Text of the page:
HOUSTON: Scientists say they discovered what might be the oldest rock of the Earth in a lunar sample returned from the Moon through the Apollo 14 astronauts.
An international team associated with the Center for Luna Science and Research (CLSE) in the United States found evidence that the rock was launched by the Earth with a great efficient asteroid or comet.
This impact separated material through the Earth's initial atmosphere, into the space where it hit the surface of the Moon – which was three times closer to Earth than it is now – about four billion years ago, researchers said.
The rock was later mixed with other lunar surface materials into one specimen, according to the study published in the Earth and Planetary Science magazine.
The team developed techniques to locate impathetic fragments in the lunar regolite, which urged CLSE Chief Investigator David Kringo to challenge them to locate a piece of Earth on the Moon.
The researchers found a two-gram fragment of rock formed by quartz, feldsparo, and zircon, all commonly found on Earth and very unusual on the Moon.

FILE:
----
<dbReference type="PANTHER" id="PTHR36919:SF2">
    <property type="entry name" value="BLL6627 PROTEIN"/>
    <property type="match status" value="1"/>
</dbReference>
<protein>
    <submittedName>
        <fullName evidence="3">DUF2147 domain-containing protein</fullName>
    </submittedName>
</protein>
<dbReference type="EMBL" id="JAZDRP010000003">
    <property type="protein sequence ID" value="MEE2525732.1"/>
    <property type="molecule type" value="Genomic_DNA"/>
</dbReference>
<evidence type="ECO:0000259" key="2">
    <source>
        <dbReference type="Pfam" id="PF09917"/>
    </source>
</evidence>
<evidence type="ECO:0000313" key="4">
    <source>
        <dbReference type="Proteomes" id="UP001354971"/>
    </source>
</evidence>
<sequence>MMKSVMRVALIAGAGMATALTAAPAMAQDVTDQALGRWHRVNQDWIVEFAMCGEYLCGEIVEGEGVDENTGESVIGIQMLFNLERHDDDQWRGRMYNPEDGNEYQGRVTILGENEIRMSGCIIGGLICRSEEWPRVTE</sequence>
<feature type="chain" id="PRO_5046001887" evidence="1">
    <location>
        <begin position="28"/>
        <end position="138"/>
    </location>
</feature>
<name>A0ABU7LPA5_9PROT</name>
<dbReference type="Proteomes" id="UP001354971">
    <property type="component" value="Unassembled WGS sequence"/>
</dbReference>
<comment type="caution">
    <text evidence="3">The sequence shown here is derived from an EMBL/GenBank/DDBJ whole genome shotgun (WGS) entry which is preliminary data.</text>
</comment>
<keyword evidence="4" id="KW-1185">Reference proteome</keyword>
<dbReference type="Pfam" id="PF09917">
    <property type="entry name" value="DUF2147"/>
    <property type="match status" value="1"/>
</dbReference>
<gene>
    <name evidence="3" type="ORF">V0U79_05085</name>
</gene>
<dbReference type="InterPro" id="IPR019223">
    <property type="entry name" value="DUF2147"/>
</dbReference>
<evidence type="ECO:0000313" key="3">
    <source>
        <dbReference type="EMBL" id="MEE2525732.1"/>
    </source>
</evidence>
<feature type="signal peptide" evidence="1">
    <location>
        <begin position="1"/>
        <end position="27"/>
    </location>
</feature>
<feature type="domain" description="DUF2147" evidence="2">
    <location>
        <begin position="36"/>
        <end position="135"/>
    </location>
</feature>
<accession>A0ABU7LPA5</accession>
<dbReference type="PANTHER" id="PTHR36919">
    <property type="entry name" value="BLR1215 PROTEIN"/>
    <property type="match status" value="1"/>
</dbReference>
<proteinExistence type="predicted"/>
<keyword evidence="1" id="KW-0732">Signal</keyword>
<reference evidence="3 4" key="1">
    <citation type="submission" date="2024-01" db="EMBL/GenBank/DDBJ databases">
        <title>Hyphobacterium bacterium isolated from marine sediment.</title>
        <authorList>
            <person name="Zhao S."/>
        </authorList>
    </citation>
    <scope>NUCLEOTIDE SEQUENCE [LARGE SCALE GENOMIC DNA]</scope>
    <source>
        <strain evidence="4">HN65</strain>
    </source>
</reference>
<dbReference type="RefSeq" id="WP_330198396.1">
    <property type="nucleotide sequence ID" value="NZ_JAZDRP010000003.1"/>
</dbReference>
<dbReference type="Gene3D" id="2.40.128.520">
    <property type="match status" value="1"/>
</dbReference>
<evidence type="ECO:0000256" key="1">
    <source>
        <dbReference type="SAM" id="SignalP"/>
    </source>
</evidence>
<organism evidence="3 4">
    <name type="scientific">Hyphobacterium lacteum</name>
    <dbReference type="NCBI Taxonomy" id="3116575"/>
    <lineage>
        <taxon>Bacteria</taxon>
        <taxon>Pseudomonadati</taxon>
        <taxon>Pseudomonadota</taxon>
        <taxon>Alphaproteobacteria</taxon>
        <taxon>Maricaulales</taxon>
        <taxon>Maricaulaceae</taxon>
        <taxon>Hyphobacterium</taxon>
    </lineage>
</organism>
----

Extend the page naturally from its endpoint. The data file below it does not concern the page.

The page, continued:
Chemical analysis of the rocky fragment shows it crystallized in a terrestrial similar oxidized system, at ground temperatures, rather than in the reducing and higher temperature conditions of the Moon.
"It's an extraordinary search that helps paint a better picture of the early Earth and the bombardment that modified our planet during the dawn," said Kring, a researcher at the Space Research Association of Luna and Planetary Institutes (LPI).
It is possible that the sample is not of ground origin, but instead crystallized on the Moon, however, which will require conditions never previously defined by lunar specimens, researchers have said.
It would require the example to be formed in horrible depths, in the lunar mantle, where very different rock compositions are predicted, they said.
The simplest interpretation is that the sample has come from the Earth, according to researchers.
The rock was crystallized about 20 kilometers below Earth's surface 4.0 to 4.1 billion years.
It was then excavated with one or more effective events and launched in a lunar space.
The team's previous work showed that triggering asteroids then produced craters a thousand kilometers of diameter on Earth, quite comprehensive to bring material from those depths to the surface, said researchers.
After the sample reached the lunar surface, it was affected by several other effective events, one of which partially melted it up to 3.9 billion years, and probably buried it under the surface.
The sample is therefore a relic of an intense bombing period, which formed the solar system during the first billion years.
After this period, the Moon was affected by smaller and less frequent effective events.